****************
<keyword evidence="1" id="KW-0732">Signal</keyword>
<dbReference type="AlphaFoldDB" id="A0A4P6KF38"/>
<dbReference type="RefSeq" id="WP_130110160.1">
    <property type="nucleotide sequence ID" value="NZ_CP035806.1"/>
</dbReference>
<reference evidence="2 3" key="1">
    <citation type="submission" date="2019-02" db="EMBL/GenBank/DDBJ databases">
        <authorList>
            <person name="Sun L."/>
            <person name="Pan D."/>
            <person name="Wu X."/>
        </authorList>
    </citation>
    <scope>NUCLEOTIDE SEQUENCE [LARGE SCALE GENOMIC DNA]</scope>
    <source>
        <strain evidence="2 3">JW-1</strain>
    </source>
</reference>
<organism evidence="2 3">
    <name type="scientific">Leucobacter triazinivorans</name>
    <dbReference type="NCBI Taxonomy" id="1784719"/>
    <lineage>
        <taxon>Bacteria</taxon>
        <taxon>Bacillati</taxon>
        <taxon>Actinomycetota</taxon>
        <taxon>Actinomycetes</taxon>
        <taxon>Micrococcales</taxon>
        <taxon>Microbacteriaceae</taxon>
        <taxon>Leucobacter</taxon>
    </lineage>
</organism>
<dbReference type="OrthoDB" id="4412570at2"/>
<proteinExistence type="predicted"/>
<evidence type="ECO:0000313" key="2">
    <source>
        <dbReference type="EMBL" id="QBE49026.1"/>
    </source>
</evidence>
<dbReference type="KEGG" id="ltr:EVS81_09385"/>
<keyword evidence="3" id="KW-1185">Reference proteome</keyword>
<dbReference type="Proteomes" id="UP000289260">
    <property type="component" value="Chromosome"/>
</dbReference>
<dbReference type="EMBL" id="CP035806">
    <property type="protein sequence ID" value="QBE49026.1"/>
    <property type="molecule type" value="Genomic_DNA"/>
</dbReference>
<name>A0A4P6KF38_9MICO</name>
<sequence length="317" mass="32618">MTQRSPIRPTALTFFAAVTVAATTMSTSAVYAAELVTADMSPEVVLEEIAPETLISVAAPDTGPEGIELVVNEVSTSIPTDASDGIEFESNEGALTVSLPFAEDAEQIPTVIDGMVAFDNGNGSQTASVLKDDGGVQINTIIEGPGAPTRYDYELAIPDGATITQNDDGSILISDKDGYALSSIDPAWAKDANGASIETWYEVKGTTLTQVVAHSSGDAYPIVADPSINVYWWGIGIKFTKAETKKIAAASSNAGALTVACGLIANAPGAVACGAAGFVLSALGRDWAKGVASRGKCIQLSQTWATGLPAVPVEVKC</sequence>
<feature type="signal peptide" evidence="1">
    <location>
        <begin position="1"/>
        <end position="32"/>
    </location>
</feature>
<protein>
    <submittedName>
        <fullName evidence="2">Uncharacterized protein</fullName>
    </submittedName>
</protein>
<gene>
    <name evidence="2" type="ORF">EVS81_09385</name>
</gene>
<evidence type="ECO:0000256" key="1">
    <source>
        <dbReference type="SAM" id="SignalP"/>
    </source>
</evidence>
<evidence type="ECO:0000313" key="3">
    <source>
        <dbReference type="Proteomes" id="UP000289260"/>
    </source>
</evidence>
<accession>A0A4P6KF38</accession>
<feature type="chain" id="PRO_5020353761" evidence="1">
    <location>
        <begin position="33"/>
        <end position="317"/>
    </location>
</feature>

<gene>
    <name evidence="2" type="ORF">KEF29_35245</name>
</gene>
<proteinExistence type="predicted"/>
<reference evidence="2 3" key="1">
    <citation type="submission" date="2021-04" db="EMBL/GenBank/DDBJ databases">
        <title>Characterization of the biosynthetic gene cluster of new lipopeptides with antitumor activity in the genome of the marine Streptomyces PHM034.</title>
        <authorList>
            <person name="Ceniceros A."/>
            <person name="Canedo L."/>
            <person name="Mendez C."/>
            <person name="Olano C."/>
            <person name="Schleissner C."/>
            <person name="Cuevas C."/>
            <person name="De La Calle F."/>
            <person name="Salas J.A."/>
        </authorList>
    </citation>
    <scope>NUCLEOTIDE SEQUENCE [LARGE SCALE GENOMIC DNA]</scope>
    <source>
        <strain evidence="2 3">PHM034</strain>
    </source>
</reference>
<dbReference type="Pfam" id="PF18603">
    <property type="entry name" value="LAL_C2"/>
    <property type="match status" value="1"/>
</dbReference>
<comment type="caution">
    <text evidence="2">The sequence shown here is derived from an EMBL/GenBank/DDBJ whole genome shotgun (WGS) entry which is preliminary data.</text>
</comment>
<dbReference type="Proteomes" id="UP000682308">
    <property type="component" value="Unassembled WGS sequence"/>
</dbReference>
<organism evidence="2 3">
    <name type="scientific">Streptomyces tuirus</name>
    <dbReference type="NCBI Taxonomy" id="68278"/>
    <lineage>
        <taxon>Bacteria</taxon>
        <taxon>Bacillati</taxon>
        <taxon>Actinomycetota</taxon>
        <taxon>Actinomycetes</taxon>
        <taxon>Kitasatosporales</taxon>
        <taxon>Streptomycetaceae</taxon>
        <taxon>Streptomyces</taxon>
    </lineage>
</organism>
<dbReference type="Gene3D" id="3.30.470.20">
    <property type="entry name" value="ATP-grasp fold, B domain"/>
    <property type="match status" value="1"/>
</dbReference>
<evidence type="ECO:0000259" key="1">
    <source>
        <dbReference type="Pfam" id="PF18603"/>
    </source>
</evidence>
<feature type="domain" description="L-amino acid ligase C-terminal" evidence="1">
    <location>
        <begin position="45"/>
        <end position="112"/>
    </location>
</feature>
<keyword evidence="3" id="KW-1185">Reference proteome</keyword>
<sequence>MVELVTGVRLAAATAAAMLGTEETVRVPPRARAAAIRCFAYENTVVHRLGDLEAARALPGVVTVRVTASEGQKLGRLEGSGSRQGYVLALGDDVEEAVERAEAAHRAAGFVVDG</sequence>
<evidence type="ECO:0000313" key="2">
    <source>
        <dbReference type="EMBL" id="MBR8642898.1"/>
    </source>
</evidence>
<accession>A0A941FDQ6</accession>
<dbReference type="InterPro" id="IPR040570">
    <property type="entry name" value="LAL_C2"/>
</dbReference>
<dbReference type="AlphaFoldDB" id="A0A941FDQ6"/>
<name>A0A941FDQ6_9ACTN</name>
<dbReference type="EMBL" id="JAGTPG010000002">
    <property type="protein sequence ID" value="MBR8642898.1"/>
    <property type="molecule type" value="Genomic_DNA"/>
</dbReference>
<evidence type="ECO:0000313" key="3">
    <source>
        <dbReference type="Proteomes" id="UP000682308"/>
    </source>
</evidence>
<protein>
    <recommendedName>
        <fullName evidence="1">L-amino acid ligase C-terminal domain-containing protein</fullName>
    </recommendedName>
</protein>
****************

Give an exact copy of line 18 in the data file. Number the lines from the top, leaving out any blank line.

</reference>